“With Ukraine (seafarers) gone, EU shipping companies went looking and there’s a preference for Filipino seafarers,” Ople said.

According to the 2021 maritime transport report of the United Nations Conference on Trade and Development (Unctad), the Philippines was the top provider of seafarers globally, followed by Indonesia, China and India.

“Over a quarter of all global merchant shipping crew members come from the Philippines. As of 2019, there were 380,000 Filipino seafarers overseas,” the Unctad report noted.

EU decision coming

During last week’s public hearing by the House committee on overseas workers affairs, officials from various agencies admitted that Filipino seafarers in EU-flagged ships were in danger of losing their jobs since the Philippines had repeatedly failed to pass the Emsa audit for compliance with the 1978 International Convention on Standards of Training, Certification and Watchkeeping for Seafarers (STCW) since 2006.

But during the same hearing, the Maritime Industry Authority said there was no imminent danger while the European Commission reviews the Philippines’ response and action plan to address the EU’s concerns on the government’s implementation of the STCW Convention for seafarers.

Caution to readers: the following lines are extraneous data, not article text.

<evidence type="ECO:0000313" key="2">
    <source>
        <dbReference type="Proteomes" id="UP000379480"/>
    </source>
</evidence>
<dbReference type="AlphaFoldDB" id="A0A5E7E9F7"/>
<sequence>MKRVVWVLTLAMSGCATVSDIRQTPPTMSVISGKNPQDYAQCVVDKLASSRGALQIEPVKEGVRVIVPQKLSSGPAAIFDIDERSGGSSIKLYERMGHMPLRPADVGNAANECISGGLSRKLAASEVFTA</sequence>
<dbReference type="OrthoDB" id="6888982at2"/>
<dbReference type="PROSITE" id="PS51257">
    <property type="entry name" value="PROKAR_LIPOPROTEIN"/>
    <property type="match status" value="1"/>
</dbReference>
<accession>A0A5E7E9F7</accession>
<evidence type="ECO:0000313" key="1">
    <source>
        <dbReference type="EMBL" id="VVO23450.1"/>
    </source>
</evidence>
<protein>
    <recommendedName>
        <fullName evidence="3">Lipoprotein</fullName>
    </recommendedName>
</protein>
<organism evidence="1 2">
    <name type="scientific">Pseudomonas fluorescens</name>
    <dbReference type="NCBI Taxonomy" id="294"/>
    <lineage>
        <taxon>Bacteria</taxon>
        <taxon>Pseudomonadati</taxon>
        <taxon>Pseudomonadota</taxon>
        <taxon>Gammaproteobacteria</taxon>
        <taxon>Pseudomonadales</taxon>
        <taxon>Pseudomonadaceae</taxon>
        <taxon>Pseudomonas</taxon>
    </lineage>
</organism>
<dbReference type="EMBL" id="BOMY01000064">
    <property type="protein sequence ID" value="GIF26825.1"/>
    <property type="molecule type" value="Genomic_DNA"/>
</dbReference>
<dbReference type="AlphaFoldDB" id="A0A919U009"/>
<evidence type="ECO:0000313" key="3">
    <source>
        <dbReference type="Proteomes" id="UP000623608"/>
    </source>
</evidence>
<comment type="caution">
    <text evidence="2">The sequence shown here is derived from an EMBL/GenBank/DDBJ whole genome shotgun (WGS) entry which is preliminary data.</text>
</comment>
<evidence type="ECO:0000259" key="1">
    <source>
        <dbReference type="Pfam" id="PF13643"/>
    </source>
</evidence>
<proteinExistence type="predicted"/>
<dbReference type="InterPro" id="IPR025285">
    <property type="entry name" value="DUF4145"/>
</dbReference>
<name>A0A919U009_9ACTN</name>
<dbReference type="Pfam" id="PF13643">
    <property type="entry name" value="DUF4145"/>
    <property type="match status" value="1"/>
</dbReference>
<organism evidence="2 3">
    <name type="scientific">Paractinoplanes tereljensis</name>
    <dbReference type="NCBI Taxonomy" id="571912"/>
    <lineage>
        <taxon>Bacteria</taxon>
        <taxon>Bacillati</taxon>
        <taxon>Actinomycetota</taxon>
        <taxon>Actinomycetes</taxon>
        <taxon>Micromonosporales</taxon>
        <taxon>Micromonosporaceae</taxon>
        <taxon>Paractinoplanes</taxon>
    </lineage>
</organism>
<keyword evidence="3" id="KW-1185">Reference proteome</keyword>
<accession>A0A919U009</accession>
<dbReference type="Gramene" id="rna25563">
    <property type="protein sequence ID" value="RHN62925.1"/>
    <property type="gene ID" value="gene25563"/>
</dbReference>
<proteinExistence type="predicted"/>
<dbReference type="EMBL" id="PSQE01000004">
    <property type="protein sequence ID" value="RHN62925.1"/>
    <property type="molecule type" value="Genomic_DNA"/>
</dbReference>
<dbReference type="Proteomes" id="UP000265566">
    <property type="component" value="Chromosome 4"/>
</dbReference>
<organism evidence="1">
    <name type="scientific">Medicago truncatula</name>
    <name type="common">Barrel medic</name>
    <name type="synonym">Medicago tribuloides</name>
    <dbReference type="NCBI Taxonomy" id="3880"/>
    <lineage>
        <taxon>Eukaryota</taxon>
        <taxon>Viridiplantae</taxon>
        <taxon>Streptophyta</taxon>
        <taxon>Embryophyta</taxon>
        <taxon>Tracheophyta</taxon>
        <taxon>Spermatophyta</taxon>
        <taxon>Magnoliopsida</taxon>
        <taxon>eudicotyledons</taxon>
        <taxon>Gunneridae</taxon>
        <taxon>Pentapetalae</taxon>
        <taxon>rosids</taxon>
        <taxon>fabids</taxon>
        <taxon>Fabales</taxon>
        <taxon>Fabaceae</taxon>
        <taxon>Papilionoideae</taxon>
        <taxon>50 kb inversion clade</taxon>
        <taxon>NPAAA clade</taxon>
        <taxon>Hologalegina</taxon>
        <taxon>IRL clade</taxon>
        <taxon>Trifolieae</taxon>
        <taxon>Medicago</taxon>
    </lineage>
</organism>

It said it submitted the country’s Final Report of Compliance to the European Commission in March 2022. The European Commission will then decide on the status of the country’s compliance with the STCW and Marina said a decision was unlikely to be released this year. “The (EU) deliberation on the Philippine response may not happen until spring of 2023 or about March to May 2023,” Samuel Batalla, officer in charge of Marina’s STCW Office, told lawmakers.Since 1998, Marina has been the overall lead government agency in the implementation of the STCW.

In 2014, former President Benigno Aquino III signed Republic Act No. 10635 that established Marina as the single maritime administration to implement the STCW, the same year Emsa was conducting another audit of the country’s education, training and certification system for seafarers.